REVIEW - .NET and COM - The Complete Interoperability Guide


.NET and COM

The Complete Interoperability Guide


Adam Nathan


Pearson Education (2002)




Max Palmer


February 2004



well written, comprehensive and clearly explained.

At nearly 1500 pages this is quite an intimidating book, as is the subject that it covers. The author was part of the interop test team at Microsoft and as such has an excellent grasp of the inner workings of COM, .NET and how both technologies can be made to work together. Fortunately, unlike some developers who write, he is able to explain an otherwise difficult and complex subject area, with both clarity and authority.

The focus of the book is on COM and .NET and how the two technologies can be made to work together. The book is split into eight parts, covering topics such as using COM components in .NET applications, .NET components in COM applications, designing .NET components for COM clients and PInvoke. This is useful, because it allows a developer to dip into the part of the book that is most relevant to their particular project's requirements and quickly gain an understanding of what is possible and some of the design issues they should be aware of. It is also not quite as overwhelming as having to read the entire book from cover to cover.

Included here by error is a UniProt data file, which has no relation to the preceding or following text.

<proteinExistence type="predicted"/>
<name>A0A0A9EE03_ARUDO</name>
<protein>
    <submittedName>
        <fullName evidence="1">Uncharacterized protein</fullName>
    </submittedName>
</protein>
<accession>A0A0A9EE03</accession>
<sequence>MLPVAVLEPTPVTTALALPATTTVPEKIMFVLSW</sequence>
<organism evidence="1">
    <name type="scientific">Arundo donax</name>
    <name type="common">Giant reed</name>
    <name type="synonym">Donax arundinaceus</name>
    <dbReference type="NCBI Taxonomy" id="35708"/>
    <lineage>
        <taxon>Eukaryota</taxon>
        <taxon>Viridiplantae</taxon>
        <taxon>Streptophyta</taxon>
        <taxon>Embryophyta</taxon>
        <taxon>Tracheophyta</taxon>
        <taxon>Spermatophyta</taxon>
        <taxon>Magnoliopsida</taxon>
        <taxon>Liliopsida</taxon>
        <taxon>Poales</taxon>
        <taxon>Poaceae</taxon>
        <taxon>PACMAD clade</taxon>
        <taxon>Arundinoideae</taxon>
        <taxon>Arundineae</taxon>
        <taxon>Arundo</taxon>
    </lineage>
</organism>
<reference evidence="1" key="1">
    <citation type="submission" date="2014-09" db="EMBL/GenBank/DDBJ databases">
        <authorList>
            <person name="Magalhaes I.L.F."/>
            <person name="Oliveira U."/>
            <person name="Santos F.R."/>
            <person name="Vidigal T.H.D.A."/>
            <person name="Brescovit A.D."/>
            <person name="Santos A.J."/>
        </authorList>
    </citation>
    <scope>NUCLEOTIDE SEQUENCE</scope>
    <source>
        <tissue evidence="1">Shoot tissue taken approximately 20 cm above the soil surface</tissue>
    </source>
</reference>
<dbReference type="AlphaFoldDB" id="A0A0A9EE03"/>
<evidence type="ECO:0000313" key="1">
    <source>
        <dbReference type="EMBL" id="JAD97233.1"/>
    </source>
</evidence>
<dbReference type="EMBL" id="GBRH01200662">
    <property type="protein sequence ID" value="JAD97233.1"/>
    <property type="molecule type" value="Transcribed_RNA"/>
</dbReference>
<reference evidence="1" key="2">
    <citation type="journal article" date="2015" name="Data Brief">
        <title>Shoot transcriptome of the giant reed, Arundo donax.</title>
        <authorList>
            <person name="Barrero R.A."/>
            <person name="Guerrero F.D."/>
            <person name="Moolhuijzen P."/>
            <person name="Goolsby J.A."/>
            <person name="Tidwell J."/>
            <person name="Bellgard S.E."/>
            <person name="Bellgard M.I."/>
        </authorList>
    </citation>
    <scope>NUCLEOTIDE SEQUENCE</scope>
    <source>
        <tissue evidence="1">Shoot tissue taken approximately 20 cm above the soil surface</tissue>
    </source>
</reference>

The book contains a large amount of source code, which is used with good effect to illustrate particular issues, for example, marshalling certain types of data from COM to .NET. These examples are written in a number of different languages, including C#, VB 6 and .NET, C++ and idl, as is necessary to cover different scenarios that the interop team (and developers) have had (and will have) to deal with. Indeed, the advantages and drawbacks of different languages formone of the more revealing aspects of the book, highlighting issues for the unwary such as differences in the default threading models of the .NET languages and how these affect interaction with COM components.

In what is possibly the only drawback of the book, some chapters contain numerous consecutive examples that can, at times, be quite difficult to follow. This is not the fault of the author, however, rather a reflection of the sheer variety of (data) types that need to be discussed. Otherwise, the book is well written, comprehensive and clearly explained. Developers will also find the information contained in the detailed appendices (some 300 pages) very useful, such as a comprehensive list of PInvoke signatures. Recommended.

Book cover image courtesy of Open Library.

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